Alex Jones to Convert his Bankruptcy into Chapter 7 Liquidation to Pay Sandy Hook Families

Radio host Alex Jones asked a U.S. judge Thursday to convert his bankruptcy into a Chapter 7 liquidation, dropping an effort to settle massive legal judgments related to his comments about the 2012 Sandy Hook Elementary School massacre.

Reuters reports Jones believes “there is no reasonable prospect of a successful reorganization” of his debts, most of which stem from $1.5 billion awarded in defamation lawsuits, his attorneys said in a court filing.

A Chapter 7 liquidation would not allow Jones to escape paying the legal judgments, but it offers a streamlined procedure for selling his personal assets under the supervision of a court-appointed trustee.

The moves paves the way for a future in which Jones no longer owns Infowars which he founded in the late 1990s.

Courts in Texas and Connecticut have respectively ordered Jones to pay $1.5 billion to the relatives of 20 students and six staff members killed in the mass shooting at Sandy Hook, the Reuters report notes.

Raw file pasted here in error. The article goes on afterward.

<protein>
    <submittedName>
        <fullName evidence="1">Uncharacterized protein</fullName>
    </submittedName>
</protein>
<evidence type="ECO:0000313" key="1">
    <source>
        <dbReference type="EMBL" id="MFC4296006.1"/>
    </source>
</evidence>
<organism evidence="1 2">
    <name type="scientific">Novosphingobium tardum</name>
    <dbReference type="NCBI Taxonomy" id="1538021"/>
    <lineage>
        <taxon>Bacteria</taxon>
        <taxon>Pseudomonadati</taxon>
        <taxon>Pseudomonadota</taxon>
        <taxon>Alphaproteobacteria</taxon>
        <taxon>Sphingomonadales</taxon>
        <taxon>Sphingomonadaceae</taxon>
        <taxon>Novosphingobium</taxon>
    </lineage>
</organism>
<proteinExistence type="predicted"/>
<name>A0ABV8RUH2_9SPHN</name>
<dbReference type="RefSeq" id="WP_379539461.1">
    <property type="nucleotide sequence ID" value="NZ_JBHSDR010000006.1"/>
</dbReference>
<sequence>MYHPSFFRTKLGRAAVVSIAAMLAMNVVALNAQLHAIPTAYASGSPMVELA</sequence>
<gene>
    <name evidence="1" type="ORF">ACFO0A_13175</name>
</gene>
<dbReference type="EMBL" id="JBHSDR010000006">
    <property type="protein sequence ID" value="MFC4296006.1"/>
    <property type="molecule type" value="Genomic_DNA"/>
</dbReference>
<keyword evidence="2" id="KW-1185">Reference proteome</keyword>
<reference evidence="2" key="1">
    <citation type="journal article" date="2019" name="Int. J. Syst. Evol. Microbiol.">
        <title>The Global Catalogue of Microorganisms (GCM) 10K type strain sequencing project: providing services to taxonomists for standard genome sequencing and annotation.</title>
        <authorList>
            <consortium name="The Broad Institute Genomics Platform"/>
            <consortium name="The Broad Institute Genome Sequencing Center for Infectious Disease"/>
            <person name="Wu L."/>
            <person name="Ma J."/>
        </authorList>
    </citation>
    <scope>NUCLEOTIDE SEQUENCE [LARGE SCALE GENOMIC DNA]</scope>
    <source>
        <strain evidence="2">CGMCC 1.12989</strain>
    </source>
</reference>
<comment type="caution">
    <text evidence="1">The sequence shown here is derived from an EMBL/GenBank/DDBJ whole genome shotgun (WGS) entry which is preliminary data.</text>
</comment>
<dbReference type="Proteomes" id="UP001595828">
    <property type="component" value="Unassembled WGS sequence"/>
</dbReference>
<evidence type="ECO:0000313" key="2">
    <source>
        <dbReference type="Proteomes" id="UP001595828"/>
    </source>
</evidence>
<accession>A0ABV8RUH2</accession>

File/Infowars host Alex Jones arrives at the Texas State Capital building on April 18, 2020 in Austin, Texas. The protest followed others across the country in taking to the streets to call for the country to be opened up despite the risk of the COVID-19. (Sergio Flores/Getty Images)

Bankruptcy can be used to wipe out debts and legal judgments, but the judge overseeing Jones’ case ruled in October that most of the defamation verdicts cannot be legally discharged because they resulted from “willful and malicious injury” caused by Jones.

The move comes after Jones warned Saturday that Infowars might be shut down sooner rather than later, as Breitbart News reported.

Jones said, “This is going to be Infowars’ last show, because I learned yesterday that they were going to padlock the door and kick us out last night.”

He added, “We’re going to beat these people. I’m not trying to be dramatic, but it’s been a hard fight.”

File/Infowars founder Alex Jones, left, is questioned by plaintiff’s attorney Chris Mattei beside Judge Barbara Bellis, right, during testimony at the Sandy Hook defamation damages trial at Connecticut Superior Court in Waterbury, Conn. Thursday, Sept. 22, 2022.  (Tyler Sizemore/Hearst Connecticut Media via AP, Pool, File)

Jones concluded, “I’ve been targeted for abuse. I was duped by someone. Federal files in secret have claimed that I’m committing crimes. This was untrue, of course.”

The liquidation of Jones’ assets does not mean Infowars will cease to exist, CNN notes.

Several outcomes are possible. The court-appointed trustee could sell the business to another owner, for instance.

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